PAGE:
Magazine article Business Credit

Hot Spots: Mexico

Magazine article Business Credit

Hot Spots: Mexico

Article excerpt

The economy is now doing quite well, and the reason for the improved performance is no longer just the pull from the United States. At long last, after years during which politicians, from the President down, attacked the private banks for failing to help stimulate the economy by lending more, this has begun to change. Commercial bank credit extended to the private sector jumped by 28% last year, even though real GDP advanced by a far lesser 4.4%. Mortgages were up 26% and corporate lending rose 21%. Loans to consumers surged by 45% as the number of credit cards doubled from four years ago. The banks have remained hesitant to extend credit to small and medium-sized businesses, but most say that this is now also changing for the better.

In the past, the main problem was that the banks had taken a severe beating in the Tequila Crisis of 1994-95, during which interest rates had skyrocketed and driven hundreds of thousands of Mexican individuals and companies into bankruptcy. The financial institutions that survived this firestorm then spent years trying to clean up their devastated balance sheets. Even if they had wanted to lend, they would have found little demand, since many Mexicans, ruined by the debacle, had vowed never to borrow again. In the end, though, a number of multinational banks started taking stakes in Mexican lenders, and they brought in new expertise along with fresh money. They revived lending operations and introduced modern risk assessment systems.

These banks, including Banco Bilbao Vizcaya Argentaria SA (BBVA), Banco Santander Central Hispano SA, Citigroup, HSBC, and Canada's Bank of Nova Scotia, have taken over most of the system. Banorte is now the only large national player left. But they have also put the Mexican banking system into its strongest position in history. There are no signs today of serious problems with credit quality. Delinquency rates run at only about 3% on consumer lending. Of Loans extended to companies, a mere 1% are bad. The increases in credit extension last year were the fastest in at least a decade. They seem set to continue in 2005, and this will help a great deal in keeping the overall economic recovery going.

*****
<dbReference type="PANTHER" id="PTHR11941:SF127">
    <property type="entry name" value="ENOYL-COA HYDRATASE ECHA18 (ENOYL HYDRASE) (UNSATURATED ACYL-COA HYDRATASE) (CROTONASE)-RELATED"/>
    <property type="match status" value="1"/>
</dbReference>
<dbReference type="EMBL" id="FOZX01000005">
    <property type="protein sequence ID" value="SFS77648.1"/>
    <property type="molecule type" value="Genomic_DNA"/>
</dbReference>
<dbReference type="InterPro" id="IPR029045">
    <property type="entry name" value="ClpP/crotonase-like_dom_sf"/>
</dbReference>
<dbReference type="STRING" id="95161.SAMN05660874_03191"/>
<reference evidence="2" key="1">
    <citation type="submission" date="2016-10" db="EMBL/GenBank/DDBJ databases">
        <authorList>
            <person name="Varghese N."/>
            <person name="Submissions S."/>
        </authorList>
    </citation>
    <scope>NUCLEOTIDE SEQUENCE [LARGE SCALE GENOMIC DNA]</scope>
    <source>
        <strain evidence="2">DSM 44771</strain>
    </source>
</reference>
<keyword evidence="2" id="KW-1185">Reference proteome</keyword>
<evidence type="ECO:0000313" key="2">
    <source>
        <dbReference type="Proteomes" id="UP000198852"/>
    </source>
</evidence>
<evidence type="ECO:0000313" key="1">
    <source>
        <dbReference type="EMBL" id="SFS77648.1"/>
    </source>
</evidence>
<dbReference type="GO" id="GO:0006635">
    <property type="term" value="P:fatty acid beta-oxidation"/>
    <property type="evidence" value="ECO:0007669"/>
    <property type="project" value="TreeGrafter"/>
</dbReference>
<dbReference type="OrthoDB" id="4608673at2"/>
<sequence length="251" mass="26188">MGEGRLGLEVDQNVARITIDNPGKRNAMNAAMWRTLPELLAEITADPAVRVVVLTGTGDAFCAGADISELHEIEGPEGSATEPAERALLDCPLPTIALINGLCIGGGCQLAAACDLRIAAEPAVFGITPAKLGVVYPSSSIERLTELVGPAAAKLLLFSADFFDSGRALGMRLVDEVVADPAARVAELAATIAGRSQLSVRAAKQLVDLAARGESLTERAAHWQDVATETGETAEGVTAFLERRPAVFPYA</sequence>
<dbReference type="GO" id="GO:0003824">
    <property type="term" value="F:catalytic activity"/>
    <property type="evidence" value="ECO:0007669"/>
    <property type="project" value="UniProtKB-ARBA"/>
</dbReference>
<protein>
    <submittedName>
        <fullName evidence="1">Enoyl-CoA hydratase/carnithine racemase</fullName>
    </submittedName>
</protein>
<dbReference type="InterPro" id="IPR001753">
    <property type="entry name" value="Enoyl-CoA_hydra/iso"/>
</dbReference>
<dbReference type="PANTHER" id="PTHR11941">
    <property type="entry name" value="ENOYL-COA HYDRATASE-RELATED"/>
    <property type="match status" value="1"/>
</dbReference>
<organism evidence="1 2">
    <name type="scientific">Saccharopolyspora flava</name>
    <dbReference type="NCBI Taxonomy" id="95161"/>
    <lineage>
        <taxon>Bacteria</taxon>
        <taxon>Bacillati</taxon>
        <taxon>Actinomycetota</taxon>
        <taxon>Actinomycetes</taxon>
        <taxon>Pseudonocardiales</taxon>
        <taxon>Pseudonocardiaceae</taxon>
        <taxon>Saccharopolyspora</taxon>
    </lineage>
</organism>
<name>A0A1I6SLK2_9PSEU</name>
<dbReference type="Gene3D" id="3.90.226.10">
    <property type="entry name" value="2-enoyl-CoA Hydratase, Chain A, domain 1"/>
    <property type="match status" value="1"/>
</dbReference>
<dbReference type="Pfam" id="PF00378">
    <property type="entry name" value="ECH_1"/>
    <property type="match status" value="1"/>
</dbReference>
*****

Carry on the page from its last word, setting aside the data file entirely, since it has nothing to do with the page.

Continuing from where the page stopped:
Another important factor is that maquiladora employment increased last year for the first time since 2000. The aggregate workforce of the assembly plants alongside Mexico's Northern border gained by 7.1% in 2004 to 1.1 million, as maquila output rose by 10%, to generate USD 19 billion in foreign exchange for Mexico and surpass earnings from oil as well as receipts from homebound remittances by Mexican expatriates as source of hard currency for the country.

This is not to say that Mexico has stopped losing low-tech manufacturing operations to China. If one Looks for a geographic pattern as to where maquila operations are doing well, one finds that by far the bulk of the job gains were reported by factories in three cities, all of which are important transportation hubs near the mouth of the Rio Grande serving as gateways to the U.S., namely Matamoros, Reynosa, and Nuevo Laredo. These places are booming because they provide high-end products for the U.S., or services ranging from repairs of home appliances returned to retailers under warranty to the sorting of supermarket coupons. Low-end producers (such as apparel makers) still have difficulty competing with China and other Asian countries, and this is not about to change. …

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